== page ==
|Publication number||US7305572 B1|
|Application number||US 10/950,950|
|Publication date||Dec 4, 2007|
|Filing date||Sep 27, 2004|
|Priority date||Sep 27, 2004|
|Also published as||US7447926|
|Publication number||10950950, 950950, US 7305572 B1, US 7305572B1, US-B1-7305572, US7305572 B1, US7305572B1|
|Inventors||John V. Burroughs, Stephen E. Strickland, Timothy E. Dorr|
|Original Assignee||Emc Corporation|
|Export Citation||BiBTeX, EndNote, RefMan|
|Patent Citations (16), Referenced by (42), Classifications (16), Legal Events (3)|
|External Links: USPTO, USPTO Assignment, Espacenet|
The present invention relates generally to disk drives and more particularly to controlling disk drive spin-ups in a multi-drive environment.
As storage technologies advance, disk drives continue to become faster and cheaper. As costs come down, computing, storage, and networking systems incorporate greater numbers of disk drives to maximize storage space and performance. As the numbers of drives in a system increases, power budgets must be adjusted.
Current disk drives, such as hard disk drives and CD drives, rely on mechanically rotating disks for storage of information. During operation, the disks rotate at very high rates of speed. Upon power-up and initialization, 3-4 times more current can be required to accelerate the rotation of the disk—or “spin up” the disk. In systems containing many such disks, a large amount of power is required upon power-up and initialization to spin up the disks. However, this large amount of power is required only during the time that the disks are accelerating. Once brought up to speed, the disks require much less operational power.
In the past, power supply systems have been engineered to supply a large peak power to support disk spin-ups. This solution is uneconomical in terms of space, thermal margin, and cost, especially in lower cost systems including multiple disk drives.
Some new storage standards, such as the SATA II standard as described in the “Serial ATA II: Extensions to Serial ATA 1.0a” published by the Serial ATA Working Group, provide out of band (OOB) staggered drive spin-up support. New disk drive controllers and drives that conform to the standard cause disk drives to spin up at different times, thus reducing required peak power. This functionality, however, is provided only in the newest disk drives and chip sets.
It would be advantageous to be able to implement staggered drive spin-up in systems that utilize legacy disk drive controllers, in order to reduce peak power requirements and achieve the advantages of decreased space, improved thermal margin, and lower cost.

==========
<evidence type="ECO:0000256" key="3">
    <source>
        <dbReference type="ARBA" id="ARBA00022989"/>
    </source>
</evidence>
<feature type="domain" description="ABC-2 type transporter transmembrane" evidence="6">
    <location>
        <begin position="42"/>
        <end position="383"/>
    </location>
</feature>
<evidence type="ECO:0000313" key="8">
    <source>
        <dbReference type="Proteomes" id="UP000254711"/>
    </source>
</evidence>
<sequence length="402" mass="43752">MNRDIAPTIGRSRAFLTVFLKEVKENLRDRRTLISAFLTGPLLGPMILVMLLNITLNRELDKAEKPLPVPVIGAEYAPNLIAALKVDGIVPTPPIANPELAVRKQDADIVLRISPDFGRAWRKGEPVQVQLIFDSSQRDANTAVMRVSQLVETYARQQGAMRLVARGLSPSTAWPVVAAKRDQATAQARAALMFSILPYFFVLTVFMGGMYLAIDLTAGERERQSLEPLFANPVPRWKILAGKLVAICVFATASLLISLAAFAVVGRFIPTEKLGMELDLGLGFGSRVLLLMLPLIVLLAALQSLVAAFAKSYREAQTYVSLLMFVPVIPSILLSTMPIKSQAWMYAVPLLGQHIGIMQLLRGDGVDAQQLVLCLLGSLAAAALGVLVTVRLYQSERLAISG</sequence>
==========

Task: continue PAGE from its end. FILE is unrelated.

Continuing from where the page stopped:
In accordance with the invention, disk drive spin-up is staggered to reduce peak power requirements. According to one aspect of the invention, a first input voltage is provided to a first set of one or more disk drives and a second set of one or more disk drives. A second input voltage that is different than the first input voltage is also provided to the first set of disk drives. The second input voltage is then provided to the second set a time interval after it is provided to the first set. The first and second sets of one or more disk drives spin up after the provision of the second input voltage. The spin-ups of the disk drives therefore occur at different times.
The first input voltage may be 12 Volts, while the second input voltage is 5 Volts. The 5V input controls the disk drive communications electronics; thus, delaying the provision of the second input voltage causes the disk drive to delay spinning up.
In accordance with another aspect of the invention, disk drive spin-up is controlled by staggering communications to the disk drives. A first device is coupled to a first disk drive via first disk communications lines. The first device allows communications to be transferred to the first disk drive when a first reset signal is released. A second device is coupled to a second disk drive via second disk communications lines. The second device allows communications to be transferred to the second disk drive when a second reset signal is released. A third device provides the first reset signal to the first device and the second reset signal to the second device so that the second reset signal is released a time interval after the first reset signal is released. The first and second disk drives spin up after communications are received. Since the communications are received at different times, the disk drives spin up at different times. This aspect of the invention is particularly useful in highly available storage systems including redundant controllers that communicate with the disk drives via reset capable multiplexers.